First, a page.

As operators of essential services, Member States have to identify digital service providers as well, and these should report incidents to the CSIRT too. What types of digital services they have to identify? Online marketplace, online search engines and cloud computing services. This list, along with the operators of essential services, should be done by 9 November 2018.


Each Member State shall designate one or more CSIRTs (Computer Security Incident Response Team) with adequate resources to effectively carry out their tasks. CSIRT can use the CSIRT Networks for cooperation and to be able to do their tasks efficient and effective. This team should be done, and performing their tasks, by 9 February 2017.


The CSIRTs Network is composed of representatives of the Member States' CSIRTs and CERT-EU, where the Commission and ENISA also participate. Their tasks are exchanging information, discussing and identifying a coordinated response to an incident within the EU; provinding Member States with support in addressing cross-border incidents; discussing, exploring and identifying further forms of operational cooperation; informing the Cooperation Group of its activities; discussing lessons learnt; issuing guidelines in order to facilitate the convergence of operational practices, etc.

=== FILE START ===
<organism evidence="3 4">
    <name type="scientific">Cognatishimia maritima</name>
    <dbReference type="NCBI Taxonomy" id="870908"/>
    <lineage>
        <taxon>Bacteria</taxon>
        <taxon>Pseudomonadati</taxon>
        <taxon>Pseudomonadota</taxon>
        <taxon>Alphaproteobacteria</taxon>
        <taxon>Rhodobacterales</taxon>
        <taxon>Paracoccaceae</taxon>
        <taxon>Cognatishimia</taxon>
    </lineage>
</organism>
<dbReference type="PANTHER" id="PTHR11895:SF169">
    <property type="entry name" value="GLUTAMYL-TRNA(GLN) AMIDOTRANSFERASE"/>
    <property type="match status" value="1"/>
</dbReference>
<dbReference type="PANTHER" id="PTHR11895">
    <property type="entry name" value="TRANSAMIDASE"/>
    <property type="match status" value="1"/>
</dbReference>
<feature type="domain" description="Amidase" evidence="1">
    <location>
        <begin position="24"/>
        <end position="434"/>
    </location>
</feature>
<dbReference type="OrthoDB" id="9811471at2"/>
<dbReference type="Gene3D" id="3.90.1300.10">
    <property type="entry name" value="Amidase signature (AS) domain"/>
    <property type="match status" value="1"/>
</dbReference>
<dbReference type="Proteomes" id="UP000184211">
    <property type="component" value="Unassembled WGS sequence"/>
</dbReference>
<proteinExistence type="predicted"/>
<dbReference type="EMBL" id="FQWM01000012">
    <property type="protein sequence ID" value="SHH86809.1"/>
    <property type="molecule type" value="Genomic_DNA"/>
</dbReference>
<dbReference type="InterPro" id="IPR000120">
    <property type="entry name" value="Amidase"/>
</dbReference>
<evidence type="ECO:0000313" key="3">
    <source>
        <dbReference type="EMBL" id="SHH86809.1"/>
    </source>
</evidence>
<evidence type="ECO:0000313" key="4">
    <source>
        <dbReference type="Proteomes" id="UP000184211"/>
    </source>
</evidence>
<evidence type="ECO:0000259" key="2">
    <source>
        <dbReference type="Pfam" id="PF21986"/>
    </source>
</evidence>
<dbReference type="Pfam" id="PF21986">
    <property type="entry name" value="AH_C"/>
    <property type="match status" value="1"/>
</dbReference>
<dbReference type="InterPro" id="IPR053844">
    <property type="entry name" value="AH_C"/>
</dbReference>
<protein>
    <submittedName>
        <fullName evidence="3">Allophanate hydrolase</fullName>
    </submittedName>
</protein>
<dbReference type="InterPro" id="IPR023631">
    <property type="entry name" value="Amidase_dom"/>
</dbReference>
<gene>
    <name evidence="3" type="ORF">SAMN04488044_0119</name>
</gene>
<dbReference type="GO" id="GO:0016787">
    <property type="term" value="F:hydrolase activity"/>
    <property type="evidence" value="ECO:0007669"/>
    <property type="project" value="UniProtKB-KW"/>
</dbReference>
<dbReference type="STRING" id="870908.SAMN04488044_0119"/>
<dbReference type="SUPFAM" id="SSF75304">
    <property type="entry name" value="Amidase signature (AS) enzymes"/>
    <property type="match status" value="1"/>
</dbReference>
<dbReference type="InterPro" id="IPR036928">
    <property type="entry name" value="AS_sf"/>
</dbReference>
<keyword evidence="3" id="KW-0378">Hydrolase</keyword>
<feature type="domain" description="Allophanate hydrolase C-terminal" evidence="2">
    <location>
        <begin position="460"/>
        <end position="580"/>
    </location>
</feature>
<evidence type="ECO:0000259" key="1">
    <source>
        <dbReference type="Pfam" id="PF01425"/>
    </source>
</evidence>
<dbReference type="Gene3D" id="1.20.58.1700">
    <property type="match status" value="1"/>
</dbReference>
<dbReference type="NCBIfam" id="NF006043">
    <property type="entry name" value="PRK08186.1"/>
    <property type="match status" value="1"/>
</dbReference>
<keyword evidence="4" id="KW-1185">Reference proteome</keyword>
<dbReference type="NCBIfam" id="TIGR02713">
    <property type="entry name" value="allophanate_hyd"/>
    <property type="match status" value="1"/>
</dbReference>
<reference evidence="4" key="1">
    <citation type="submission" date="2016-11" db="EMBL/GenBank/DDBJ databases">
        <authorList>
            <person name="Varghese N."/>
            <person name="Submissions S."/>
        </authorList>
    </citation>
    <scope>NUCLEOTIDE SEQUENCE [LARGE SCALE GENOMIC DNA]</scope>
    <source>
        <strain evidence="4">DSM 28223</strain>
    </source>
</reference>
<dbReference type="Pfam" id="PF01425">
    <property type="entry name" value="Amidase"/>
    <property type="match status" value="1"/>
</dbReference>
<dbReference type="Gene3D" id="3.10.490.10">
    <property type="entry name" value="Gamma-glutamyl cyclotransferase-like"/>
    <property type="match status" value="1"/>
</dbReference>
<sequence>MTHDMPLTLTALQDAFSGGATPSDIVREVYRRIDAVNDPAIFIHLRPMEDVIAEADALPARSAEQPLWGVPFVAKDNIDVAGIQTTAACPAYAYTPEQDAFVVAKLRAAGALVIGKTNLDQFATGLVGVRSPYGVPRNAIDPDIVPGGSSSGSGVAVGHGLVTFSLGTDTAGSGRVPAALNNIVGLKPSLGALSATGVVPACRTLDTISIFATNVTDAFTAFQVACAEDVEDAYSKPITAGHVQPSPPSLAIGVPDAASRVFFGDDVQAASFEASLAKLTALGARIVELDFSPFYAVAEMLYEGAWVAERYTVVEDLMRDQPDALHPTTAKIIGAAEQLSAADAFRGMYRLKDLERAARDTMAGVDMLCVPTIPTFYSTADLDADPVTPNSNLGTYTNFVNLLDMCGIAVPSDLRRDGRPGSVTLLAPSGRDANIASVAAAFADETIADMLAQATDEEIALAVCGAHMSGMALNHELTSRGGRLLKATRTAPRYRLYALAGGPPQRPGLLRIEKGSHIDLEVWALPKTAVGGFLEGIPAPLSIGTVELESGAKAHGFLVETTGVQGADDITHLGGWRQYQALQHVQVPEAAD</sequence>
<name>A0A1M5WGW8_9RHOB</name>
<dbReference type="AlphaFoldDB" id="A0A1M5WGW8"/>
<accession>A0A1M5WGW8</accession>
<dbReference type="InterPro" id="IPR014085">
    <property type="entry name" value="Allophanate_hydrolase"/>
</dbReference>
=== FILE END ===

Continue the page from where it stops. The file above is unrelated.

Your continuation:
Each Member State shall designate a national single point of contact who exercise a liaison function to ensure cross-border cooperation. In addition, this single point of contact should be able to consult and cooperate with the relevant national law enforcement authorities and national data protection authorities. By 9 August 2018, and every year thereafter, the single point of contact shall also submit a summary report to the Cooperation Group on the notifications received, including the number of notifications, the nature of notified incidents and the actions taken.


The European Network and Information Security Agency helps Member States in developing national strategies on the security of NIS and in developing national CSIRTs. Moreover, ENISA collaborates with the Cooperation Group to exchange best practice between Member States and helps them in building capacity to ensure the security of networks and information systems.